Dig hole big enough to fit pig in with about a 4-6 inches of space all the way around it. Fill hole with wood and rocks. Light fire, relax, and prep pig (banana leave and stalks on outside pig but inside of chicken wire plus seasonings). Once fire has burned down to coals and rocks are red hot fish out the smaller rocks and stuff in side of pig stomach. Sew pig stomach up. Sew chicken wire with banana stalk, leaves and pig sandwich up nice and tight. Try to not let any of the pig show. Form crevice of rocks and coals in pit for pig to fit in. Place pig in, if you have one place a piece of sheet metal on top of the pig, extra banana stalks can also be used, if not bury pig with first layer of dirt. Place plastic tarp over first layer of dirt and then cover the tarp with dirt. This should reduce the amount of heat lost via the top of the hole significantly. Let pig cook for 10-15 hours dependent on size. You can't over cook it. When ready, dig up pig, clean off dirt, and eat.

Thursday, July 7, 2011

One Great American Holiday

Alright I have been back and healed from my last post for abut a month now. Things have been going well and after a little catch up on work I seem to be back in the groove of things. I've distributed seeds to my farmers and educated them on the planting, saving, and caring techniques Peace Corps has passed down to me. Whether or not these techniques will be used is completely the farmers decision and from what I have seem so far the techniques have been ignored. I guess that what you get for trying to "change" a habit based on history and survival. All in all, I chalk it up as a success because I cans still try and at least get them to save the seed they do grow instead of being almost completely dependent on NGO's and other programs to come in and give them what they need.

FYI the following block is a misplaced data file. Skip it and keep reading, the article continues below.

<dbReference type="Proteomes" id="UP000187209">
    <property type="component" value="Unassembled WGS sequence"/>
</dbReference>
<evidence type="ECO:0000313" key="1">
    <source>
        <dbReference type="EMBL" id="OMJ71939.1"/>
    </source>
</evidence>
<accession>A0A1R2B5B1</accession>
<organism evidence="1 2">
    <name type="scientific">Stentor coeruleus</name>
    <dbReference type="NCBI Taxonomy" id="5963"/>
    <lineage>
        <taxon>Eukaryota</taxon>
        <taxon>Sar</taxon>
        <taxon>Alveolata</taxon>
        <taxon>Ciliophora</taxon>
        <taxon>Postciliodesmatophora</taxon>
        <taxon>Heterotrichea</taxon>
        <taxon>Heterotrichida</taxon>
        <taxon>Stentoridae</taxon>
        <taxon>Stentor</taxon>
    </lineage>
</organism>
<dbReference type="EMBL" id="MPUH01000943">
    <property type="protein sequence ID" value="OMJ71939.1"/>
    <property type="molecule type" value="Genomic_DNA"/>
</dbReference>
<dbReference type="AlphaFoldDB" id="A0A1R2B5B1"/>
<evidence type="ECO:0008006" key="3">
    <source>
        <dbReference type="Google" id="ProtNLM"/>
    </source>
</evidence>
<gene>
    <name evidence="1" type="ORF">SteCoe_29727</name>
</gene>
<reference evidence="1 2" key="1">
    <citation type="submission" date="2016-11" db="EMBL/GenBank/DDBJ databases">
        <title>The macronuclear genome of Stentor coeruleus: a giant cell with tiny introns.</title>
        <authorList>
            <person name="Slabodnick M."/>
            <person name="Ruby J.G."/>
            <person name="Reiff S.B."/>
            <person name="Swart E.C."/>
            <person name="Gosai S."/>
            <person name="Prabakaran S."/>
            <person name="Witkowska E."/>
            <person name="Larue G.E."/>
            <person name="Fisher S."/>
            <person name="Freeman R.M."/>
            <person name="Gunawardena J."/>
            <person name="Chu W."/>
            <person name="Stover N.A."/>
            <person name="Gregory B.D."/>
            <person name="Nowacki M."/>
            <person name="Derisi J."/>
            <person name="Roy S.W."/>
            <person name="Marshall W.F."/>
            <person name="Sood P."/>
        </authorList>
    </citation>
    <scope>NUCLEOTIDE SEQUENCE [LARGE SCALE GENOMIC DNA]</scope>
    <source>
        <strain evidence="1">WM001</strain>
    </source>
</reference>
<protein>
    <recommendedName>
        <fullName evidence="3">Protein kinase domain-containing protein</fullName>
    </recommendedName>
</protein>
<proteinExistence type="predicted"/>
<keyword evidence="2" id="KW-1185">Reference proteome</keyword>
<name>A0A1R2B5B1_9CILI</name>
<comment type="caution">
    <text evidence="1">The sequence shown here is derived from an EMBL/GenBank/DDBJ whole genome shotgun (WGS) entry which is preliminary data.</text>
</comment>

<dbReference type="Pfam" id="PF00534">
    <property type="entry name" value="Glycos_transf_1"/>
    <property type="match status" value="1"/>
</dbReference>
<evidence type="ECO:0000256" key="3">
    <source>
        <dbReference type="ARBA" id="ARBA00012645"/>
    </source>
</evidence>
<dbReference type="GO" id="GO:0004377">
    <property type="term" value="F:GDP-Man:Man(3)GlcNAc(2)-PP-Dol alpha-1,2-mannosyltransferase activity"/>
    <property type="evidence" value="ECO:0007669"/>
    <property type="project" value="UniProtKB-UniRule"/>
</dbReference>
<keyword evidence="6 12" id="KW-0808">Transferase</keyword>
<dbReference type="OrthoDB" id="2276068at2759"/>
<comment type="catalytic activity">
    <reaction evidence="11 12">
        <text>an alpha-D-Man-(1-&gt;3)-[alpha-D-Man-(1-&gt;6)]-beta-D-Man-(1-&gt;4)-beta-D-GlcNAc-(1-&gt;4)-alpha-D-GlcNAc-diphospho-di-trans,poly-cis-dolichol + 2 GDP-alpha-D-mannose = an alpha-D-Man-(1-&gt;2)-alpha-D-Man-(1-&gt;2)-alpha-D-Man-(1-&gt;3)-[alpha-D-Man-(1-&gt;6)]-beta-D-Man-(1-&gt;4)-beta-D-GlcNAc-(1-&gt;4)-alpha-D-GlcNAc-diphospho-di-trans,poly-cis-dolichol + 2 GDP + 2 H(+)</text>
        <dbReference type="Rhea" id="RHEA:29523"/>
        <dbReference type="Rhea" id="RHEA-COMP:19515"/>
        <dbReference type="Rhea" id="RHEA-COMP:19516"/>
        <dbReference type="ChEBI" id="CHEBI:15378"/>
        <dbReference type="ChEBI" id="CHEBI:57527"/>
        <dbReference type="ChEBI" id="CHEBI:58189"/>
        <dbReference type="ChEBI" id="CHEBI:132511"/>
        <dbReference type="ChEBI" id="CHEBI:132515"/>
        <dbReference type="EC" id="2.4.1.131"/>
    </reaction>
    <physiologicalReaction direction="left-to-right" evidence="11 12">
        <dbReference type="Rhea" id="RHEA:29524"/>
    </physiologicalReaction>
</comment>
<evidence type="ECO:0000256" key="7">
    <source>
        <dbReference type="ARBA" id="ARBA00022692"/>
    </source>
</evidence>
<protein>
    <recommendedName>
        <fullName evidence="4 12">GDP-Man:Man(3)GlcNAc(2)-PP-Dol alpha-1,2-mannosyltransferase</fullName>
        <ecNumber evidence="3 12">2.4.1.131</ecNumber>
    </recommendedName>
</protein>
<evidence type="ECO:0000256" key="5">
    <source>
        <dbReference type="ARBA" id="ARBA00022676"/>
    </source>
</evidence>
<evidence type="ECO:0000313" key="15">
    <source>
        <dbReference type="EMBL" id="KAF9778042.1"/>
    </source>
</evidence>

Also, my garden was producing eggplant, okra, tomatoes, and green peppers like mad. Most of which, tomatoes and green peppers, I ate while in the garden while the eggplant and okra went to family and friends. I eas even able to supply a baby shower with enough eggplant and okra to be put in every bowl (for perspective roughly 40 people showed up not including my village). Pretty good I think. Unfortunately, the day before leaving for Kedougou (July 1st) my garden was broken into by some thieves, goats to be specific. They ate most of the okra, bitter tomatoe, beans, moringa, etc...etc.... Hopefully some of it is left but from what I saw the village isn't to interested in copying what I am doing but more so in just eating what I can produce.

Anyway, I also had a visitor, the volunteer before me, Steve, came back for a visit during his trip to Mali. It was wonderful to spend the day with him and hear what has changed, what he liked, what he actually did, and what the villagers lie about him doing. The village builds Steve up to be a real superhero so, it was nice to see how he really is and realize he is just human.

At the present moment, I am recovering from a long week of planning, creating, and enjoying our annual Fourth of July Party. I say planning but really nothing could be done with out the other volunteers in Kedougou. The party went smooth and I even cooked two Kalua Pigs (yup, dug the holes and everything). People loved them and I had never felt so Hawaiian before. Pulling the pigs out of the ground people began gathering, then I tore of some meat and gave it to someone for tasting. Eyes watered, saliva dribbled, and the frenzy began. I don't think it took more than 30 minutes for people to finish off these pigs. And that was that for the pigs. The party continued on into the night. I haven't heard one complaint.

Really now, this moment, I am putting together my life, getting all the things I have put off to plan the party done, in hopes I will be biking back out to the village this evening. I sadly have to say goodbye to a ear friend today. He'll be leaving for another adventure after serving here for a little over 3 years. I'm bummed but know we'll stay in touch. I'll say goodbye then hit the road and the next time I come in he'll be gone, still so strange. Until next time remember : Mon haylaaki, o haylay horee (The one who doesn't adventure, only shakes their head). Keep that in mind the next time you can't figure out what to do on a day off and just get out and walk around. You'll be surprised at the things you find.